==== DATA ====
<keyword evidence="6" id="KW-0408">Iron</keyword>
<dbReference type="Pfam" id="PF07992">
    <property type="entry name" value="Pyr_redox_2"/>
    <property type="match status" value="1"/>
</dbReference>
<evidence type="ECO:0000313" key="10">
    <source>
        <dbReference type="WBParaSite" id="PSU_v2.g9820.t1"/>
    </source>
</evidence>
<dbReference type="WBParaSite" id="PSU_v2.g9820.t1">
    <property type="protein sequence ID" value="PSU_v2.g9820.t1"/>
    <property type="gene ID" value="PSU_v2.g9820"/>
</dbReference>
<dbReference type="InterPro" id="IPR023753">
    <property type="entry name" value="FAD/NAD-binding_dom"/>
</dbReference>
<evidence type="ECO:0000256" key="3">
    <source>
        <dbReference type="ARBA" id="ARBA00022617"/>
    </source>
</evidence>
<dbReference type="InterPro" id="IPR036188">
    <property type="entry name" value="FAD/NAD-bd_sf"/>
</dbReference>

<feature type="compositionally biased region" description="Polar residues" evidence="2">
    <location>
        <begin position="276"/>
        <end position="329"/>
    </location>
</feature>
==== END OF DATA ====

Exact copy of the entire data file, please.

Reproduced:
<keyword evidence="6" id="KW-0408">Iron</keyword>
<dbReference type="Pfam" id="PF07992">
    <property type="entry name" value="Pyr_redox_2"/>
    <property type="match status" value="1"/>
</dbReference>
<evidence type="ECO:0000313" key="10">
    <source>
        <dbReference type="WBParaSite" id="PSU_v2.g9820.t1"/>
    </source>
</evidence>
<dbReference type="WBParaSite" id="PSU_v2.g9820.t1">
    <property type="protein sequence ID" value="PSU_v2.g9820.t1"/>
    <property type="gene ID" value="PSU_v2.g9820"/>
</dbReference>
<dbReference type="InterPro" id="IPR023753">
    <property type="entry name" value="FAD/NAD-binding_dom"/>
</dbReference>
<evidence type="ECO:0000256" key="3">
    <source>
        <dbReference type="ARBA" id="ARBA00022617"/>
    </source>
</evidence>
<dbReference type="InterPro" id="IPR036188">
    <property type="entry name" value="FAD/NAD-bd_sf"/>
</dbReference>

<feature type="compositionally biased region" description="Polar residues" evidence="2">
    <location>
        <begin position="276"/>
        <end position="329"/>
    </location>
</feature>